This review copy is handsomely produced and free from errors of typesetting or typography, with a few exceptions (the bottom line of p. 26 is repeated at the top of p. 27; p. 43 'Limavaddy' for 'Limavady'; p. 132 'seantóman' not capitalised; p. 211 'Thigearnán' for 'Tigearnán'). In covering the period from 1100–1600, there are issues as to where one uses Middle Irish and Early Modern Irish orthography in representing names; generally FitzPatrick goes with the conventional break c.1200 but there are occasional odd hybrid forms (p. 131 'Noíghiallach'; p. 211 'Tigearnán', better either Tigernán or Tighearnán). Figures and photographs are well-reproduced, even at small scales. The accompanying maps, mainly by Catherine Martin, are clear and well-executed. The appendices are useful, though one has to refer to footnotes in the main text to recover references to the sources for this information. Oddly, though there are indexes of names (of places, persons and groups) there is no general or subject index.
A few minor points which may aid prospective readers (particularly those without Irish): the poem cited on p. 21 is not translated in full; on p. 90 no date is offered for the composition of Betha Meic Creiche (it is perhaps of the twelfth century); on p. 100 Leac Chathraighi is not translated; it means 'Stone of Patrick' and is mentioned by Tírechán in the late seventh century (6); on p. 112 'Munter-Malmore' is an Anglicisation of Muinter Mhaol Mórdha, an early name of Uí Raghallaigh of East Bréifne; on p. 178 FitzPatrick follows Byrne's translation which omits a clause from the Lecan text: insert 'in Cashel' after 'Lis na nUrlann', which has implications for FitzPatrick's suggested identification of that site on p. 179.
For the archaeologist, the book does a great deal to contextualise the significance of inauguration and assembly sites in medieval Gaelic society. For the historian and literary scholar, the volume highlights the importance of sites not just as significant locations in themselves but as parts of a complex landscape. Dr FitzPatrick's book is a significant contribution to our understanding of the Gaelic world in the later medieval period.
- K. W. Nicholls, Gaelic and Gaelicized Ireland in the Middle Ages (2nd edn, Dublin, 2003); K. Simms, From Kings to Warlords (Woodbridge, 2003).Back to (1)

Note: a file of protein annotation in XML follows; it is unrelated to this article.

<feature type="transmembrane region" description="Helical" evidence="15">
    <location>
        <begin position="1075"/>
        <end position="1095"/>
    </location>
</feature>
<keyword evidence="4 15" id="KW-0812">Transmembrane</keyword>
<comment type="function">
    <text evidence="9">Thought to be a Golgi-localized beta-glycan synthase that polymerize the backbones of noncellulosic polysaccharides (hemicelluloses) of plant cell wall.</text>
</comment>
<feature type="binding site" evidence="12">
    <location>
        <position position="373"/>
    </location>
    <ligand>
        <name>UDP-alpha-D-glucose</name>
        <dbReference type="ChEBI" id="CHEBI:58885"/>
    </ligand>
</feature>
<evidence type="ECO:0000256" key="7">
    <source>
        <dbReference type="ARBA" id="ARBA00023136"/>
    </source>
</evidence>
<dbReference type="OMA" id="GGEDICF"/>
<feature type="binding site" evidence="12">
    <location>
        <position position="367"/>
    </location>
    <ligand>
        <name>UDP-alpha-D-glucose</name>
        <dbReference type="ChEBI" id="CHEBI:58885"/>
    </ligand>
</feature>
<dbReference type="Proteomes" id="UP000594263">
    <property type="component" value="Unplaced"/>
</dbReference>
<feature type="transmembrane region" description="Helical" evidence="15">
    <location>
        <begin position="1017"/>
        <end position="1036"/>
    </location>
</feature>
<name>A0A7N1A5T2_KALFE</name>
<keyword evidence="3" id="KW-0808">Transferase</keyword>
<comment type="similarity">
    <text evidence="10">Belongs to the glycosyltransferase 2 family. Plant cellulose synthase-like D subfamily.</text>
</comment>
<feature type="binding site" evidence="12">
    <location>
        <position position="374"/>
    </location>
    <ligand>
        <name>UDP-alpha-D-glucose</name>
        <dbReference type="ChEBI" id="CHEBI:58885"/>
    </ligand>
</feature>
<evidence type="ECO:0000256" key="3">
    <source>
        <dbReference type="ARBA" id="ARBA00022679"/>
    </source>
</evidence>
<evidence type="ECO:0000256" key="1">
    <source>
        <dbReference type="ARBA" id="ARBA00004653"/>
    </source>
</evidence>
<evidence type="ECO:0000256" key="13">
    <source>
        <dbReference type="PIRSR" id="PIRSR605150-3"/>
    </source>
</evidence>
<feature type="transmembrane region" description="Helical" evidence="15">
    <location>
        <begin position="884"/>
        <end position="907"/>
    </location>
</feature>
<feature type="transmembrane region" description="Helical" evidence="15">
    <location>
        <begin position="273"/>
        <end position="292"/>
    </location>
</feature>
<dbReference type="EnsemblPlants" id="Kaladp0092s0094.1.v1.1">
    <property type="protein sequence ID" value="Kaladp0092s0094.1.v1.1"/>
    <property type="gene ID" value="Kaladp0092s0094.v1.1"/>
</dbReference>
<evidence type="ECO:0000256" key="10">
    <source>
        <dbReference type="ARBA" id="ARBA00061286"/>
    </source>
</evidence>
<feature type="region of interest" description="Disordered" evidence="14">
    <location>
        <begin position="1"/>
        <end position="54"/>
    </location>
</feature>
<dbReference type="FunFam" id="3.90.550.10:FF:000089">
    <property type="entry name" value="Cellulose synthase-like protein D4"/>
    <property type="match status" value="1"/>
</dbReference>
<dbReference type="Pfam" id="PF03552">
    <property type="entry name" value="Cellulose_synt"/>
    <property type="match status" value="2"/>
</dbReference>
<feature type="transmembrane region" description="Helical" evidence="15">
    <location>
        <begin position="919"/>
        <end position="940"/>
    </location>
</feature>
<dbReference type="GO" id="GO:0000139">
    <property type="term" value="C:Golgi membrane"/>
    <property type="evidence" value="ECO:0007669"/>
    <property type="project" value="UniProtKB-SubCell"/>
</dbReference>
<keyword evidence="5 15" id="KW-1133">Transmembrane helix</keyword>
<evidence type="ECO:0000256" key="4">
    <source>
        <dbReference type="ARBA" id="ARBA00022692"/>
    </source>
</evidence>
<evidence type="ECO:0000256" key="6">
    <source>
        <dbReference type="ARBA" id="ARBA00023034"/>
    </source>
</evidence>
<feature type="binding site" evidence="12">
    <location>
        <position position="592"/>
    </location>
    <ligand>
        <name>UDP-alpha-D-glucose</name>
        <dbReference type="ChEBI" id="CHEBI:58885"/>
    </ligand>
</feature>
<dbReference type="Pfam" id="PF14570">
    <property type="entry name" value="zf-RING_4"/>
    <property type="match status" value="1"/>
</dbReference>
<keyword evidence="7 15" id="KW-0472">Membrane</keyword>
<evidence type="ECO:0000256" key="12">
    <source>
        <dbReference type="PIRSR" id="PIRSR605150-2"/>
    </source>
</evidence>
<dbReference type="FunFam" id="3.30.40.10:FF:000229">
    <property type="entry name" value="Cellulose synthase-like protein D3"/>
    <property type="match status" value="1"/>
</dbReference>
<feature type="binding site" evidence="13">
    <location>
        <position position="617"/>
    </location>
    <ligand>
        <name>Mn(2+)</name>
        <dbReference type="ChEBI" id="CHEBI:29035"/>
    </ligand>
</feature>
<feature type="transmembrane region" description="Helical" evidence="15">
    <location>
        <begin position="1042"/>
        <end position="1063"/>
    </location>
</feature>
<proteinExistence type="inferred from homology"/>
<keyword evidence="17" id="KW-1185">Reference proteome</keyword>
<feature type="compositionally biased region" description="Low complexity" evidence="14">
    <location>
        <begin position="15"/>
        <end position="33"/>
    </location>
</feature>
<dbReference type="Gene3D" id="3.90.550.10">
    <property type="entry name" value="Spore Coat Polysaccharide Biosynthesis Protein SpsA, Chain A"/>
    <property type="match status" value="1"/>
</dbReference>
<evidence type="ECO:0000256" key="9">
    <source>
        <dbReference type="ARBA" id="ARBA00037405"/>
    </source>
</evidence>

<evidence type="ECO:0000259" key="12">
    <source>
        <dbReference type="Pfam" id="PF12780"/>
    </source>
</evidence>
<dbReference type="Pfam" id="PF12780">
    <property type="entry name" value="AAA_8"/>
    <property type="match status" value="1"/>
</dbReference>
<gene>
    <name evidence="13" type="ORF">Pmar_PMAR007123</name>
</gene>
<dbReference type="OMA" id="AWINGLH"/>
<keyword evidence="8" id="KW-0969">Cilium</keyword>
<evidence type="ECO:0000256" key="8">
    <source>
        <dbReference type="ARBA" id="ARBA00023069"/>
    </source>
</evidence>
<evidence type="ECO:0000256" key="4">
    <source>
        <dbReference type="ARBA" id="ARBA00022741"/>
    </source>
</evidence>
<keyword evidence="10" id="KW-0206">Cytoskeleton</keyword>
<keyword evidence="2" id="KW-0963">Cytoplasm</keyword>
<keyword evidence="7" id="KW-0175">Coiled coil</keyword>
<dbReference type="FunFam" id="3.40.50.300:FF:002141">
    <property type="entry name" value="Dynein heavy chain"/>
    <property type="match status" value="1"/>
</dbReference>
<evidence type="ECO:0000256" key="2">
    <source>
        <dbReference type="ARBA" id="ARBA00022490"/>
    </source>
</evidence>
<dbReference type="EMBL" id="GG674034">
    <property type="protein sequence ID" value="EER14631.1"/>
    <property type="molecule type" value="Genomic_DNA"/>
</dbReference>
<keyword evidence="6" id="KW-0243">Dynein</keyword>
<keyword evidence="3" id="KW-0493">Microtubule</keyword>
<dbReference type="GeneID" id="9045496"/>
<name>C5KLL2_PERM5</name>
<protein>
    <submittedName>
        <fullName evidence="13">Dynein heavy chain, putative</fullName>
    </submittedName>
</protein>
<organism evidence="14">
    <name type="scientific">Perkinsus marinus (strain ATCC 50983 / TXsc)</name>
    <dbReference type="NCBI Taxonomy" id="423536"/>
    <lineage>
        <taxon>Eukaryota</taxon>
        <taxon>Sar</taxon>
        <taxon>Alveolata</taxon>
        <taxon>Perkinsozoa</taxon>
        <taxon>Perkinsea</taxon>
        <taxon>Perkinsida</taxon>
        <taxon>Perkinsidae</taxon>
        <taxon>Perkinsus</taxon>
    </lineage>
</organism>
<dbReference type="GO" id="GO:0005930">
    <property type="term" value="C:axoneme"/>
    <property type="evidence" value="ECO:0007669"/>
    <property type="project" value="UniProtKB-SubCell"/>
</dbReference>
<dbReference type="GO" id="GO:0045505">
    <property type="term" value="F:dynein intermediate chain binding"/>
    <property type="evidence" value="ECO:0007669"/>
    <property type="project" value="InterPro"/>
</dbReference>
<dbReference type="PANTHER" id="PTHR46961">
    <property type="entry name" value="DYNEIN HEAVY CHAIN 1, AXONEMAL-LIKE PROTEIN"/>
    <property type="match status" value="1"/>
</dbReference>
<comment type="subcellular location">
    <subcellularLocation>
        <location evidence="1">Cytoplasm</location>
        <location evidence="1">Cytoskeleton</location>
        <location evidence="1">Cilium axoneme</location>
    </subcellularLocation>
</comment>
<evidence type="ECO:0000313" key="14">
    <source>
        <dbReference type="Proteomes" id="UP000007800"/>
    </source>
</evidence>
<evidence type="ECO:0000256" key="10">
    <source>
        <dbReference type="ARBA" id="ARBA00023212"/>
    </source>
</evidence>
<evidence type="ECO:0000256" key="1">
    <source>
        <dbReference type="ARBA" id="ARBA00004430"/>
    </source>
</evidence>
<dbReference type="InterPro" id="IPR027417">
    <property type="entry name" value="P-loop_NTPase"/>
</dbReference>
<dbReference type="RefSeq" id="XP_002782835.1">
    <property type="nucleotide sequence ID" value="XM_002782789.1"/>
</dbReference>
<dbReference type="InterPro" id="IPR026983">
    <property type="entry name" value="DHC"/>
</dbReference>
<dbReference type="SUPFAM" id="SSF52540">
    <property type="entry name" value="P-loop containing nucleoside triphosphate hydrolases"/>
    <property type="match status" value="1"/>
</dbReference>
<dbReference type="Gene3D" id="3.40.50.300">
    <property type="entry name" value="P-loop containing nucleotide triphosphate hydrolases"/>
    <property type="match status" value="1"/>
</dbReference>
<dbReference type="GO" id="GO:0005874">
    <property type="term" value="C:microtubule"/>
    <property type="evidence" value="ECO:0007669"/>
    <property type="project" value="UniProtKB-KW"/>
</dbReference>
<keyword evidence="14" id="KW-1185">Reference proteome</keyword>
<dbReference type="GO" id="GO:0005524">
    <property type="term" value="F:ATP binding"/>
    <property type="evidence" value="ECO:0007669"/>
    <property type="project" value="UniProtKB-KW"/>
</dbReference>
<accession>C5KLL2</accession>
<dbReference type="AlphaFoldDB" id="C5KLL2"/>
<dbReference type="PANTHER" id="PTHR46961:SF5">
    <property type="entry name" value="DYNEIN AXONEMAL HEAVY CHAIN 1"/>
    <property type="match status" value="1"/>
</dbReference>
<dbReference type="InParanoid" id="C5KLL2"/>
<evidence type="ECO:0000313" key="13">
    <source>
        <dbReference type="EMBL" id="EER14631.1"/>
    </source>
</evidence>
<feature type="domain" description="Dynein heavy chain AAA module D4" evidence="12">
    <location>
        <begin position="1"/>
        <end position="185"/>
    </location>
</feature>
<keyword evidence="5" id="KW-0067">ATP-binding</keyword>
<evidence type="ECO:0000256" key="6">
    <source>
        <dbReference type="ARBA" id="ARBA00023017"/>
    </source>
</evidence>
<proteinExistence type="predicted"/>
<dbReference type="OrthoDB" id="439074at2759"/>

- Appearing in Regions and Rulers in Ireland, 1100–1650: Essays for Kenneth Nicholls, ed. D. Edwards, (Dublin, 2004), pp. 201–216; and Assembly Places and Practices in Medieval Europe, ed. A. Pantos and S. Semple, pp. 44–72 (Dublin, 2004).Back to (2)
- M. J. Enright, Iona, Tara and Soissons: the Origin of the Royal Anointing Ritual (Berlin, 1985). (New York, 1985).Back to (3)
- F. J. Byrne, Irish Kings and High-kings (2nd edn, Dublin, 2001), p. 255.Back to (4)
- Though as FitzPatrick points out, in 1399 Mac Suibhne was inaugurated at Kilmacrenan at the behest of Ó Domhnaill, which suggests it was already the Uí Dhomhnaill inauguration-site. Back to (5)
- The Patrician Texts in the Book of Armagh, ed. L. Bieler (Dublin, 1979), p. 162. Back to (6)
The author is grateful to Dr Mark Zumbuhl, for his very comprehensive review of Royal Inauguration in Gaelic Ireland c.1100–1600: a Cultural Landscape Study.
There are some issues raised by the reviewer to which I would like to respond in order to augment the discussion of this subject.
First, I would like to turn to a minor matter but one that can be a source of some frustration to authors of academic books. Zumbuhl notes that while the chapter titles of the book are 'colourful', the book's title is, by way of contrast, 'straightforwardly utilitarian'. The book title was dictated entirely by the publisher's pragmatic requirement that it facilitate computer searches for keywords relating to the content of the book.
The reviewer suggests that in chapter 1 and elsewhere in the book there is 'something of a theoretical problem or at least ambiguity', in the interchangeable use of the terms 'assembly site' and 'inauguration site'. While I concede that I may not have been sufficiently explicit on this matter from the outset, nonetheless the term assembly is clearly used in its generic sense – an inauguration site is a place of assembly. At the Leeds International Medieval Congress 2000, I contributed to session papers and discussions on assemblies in the earlier middle ages, the outcome of which was a collection of essays on Political Assemblies in the Earlier Middles Ages (Studies in the Early Middle Age 7, Turnhout, 2003) edited by P. S. Barnwell and M. Mostert. During the session discussions, consensus on the definition of 'assembly' was sought by the editors from the contributors, and the resulting broad definition was published in P. S. Barnwell's introduction to Political Assemblies:
...assemblies were occasions when groups, often relatively large groups, convened for a specific purpose. It follows that there were many different kinds of assembly, and that the term could encompass sports gatherings or fairs, liturgical gatherings or synods, and political or administrative gatherings. Such categories are not mutually exclusive (as with the Irish óenach, which could contain elements of all three), and those which were convened for one purpose could, during their course, transform themselves to serve another. (1)